In any event, the applicants claimed that their `actual use` of the land acquired was not a `passive investor`, but an active and committed lessor which included tasks such as property inspections, the link with tenants to discuss construction issues, the maintenance of common areas, the recovery of rents, payment of real estate expenses and expenses, repair and maintenance of real estate. and organizing fire safety upgrades. The complainants wanted to distance themselves from a long series of authorities dealing with the issue of passive land use by real estate investors. The Court of Appeal upheld the judgment at first instance and found that none of the applicants` acts or activities concerning the land constituted the actual use or use of the land or its surface by the applicants. They did not occupy the country themselves and did not run business in the countryside. If compensation is set by the General Assessor, Council must propose this amount to the landowner in a “compensation communication”.  If the landowner objects to the amount offered, he or she may file his or her claim with the Land and Environment Court of NSW and the court will determine the amount of compensation.  In this case, the Commission is free to argue, in the legal proceedings, that a lower amount of compensation than that set by the Appraiser General must be paid. The final decision on land acquisition must be made by decision of the Council, as this is not a decision that can be delegated.  However, an agreement in principle may be negotiated with a landowner before making a decision by Council, provided that the agreement is subject to the adoption of a Decision of Council authorizing the purchase.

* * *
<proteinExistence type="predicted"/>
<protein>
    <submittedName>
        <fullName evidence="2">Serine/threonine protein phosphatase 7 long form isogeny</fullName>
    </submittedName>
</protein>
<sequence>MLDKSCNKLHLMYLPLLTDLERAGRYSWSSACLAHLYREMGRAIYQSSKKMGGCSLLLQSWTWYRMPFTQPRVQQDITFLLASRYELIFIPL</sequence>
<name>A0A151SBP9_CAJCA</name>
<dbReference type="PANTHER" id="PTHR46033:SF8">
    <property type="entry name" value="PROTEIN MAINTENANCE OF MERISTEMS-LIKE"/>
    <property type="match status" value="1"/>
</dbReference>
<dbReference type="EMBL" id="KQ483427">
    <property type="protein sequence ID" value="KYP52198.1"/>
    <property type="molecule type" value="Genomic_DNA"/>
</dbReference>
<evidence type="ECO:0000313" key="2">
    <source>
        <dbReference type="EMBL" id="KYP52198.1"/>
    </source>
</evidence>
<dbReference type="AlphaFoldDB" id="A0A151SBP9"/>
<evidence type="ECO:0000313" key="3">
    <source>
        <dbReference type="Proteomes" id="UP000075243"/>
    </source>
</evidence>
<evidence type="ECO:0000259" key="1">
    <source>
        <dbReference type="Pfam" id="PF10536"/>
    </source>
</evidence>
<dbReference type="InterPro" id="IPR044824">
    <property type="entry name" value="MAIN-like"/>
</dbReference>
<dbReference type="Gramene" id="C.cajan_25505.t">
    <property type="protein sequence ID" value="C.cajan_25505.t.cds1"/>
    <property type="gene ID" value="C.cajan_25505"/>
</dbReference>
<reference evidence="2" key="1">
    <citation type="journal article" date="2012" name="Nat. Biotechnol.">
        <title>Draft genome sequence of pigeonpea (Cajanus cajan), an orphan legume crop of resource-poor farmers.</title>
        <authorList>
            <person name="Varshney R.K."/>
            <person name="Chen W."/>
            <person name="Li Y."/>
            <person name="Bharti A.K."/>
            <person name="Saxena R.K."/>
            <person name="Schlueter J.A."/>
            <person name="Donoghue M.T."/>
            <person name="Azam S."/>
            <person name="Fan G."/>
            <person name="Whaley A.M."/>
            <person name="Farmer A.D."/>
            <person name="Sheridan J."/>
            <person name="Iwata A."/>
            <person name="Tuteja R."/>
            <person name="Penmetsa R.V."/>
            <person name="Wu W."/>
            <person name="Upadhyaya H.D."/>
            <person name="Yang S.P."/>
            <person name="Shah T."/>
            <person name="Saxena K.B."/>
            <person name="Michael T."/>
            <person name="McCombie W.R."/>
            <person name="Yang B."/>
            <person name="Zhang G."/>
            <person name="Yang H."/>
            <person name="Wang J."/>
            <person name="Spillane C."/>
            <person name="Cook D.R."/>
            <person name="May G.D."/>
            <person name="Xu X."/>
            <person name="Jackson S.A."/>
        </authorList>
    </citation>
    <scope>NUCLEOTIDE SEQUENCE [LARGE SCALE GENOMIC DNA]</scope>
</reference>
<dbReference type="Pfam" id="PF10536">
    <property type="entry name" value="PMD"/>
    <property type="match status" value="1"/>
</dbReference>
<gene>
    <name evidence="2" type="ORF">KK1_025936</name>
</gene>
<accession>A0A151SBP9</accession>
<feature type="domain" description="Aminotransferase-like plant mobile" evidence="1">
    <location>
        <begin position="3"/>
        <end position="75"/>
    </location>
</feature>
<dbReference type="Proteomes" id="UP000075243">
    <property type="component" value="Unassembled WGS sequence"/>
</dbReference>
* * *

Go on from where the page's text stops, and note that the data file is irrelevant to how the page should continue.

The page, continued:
It is important that the person conducting the negotiations ensure that the landowner understands that any offer is subject to council approval. They will give you more information about the acquisition process and moving and help you address all your concerns. The process of land acquisition or interest in land, such as for example. B of an easement, is supported by the Land Acquisition (Just Terms Compensation Act) Act 1991 (Act). While the NSW Government has released a number of resources to guide stakeholders through the acquisition process, this brief commentary will discuss the most important steps and provide some practical guidance to Council staff. When contact is established with the landowner, the conditions of acquisition can be negotiated to meet the specific needs of the parties. Except in certain circumstances, the law requires councils to make, for at least six months, genuine attempts to acquire land by agreement before taking measures for the compulsory acquisition of the country.  The circumstances indicated include whether an agreement is reached before the expiry of the six-month period and the owner concerned refuses to negotiate, cannot be loaned or accepts a shorter period. The 6-month negotiation period also does not apply to the acquisition of land or land below the surface.
If the Council does not propose to acquire all land in a plan filed, it must instruct a surveyor to draw up a plan of survey of the country to be acquired. The nature of the necessary plan depends on the nature of the interest acquired and whether or not the country is acquired under the compulsory procedure. It was the term “actual use of the country.” The Court decided that the applicants owned their respective immovable property as passive investors, with their limited activities related to immovable property which do not constitute an actual use of the land for the purposes of Article 59(1)(f). As such, they had no legal basis for claiming compensation under this provision of the Just Terms Act. .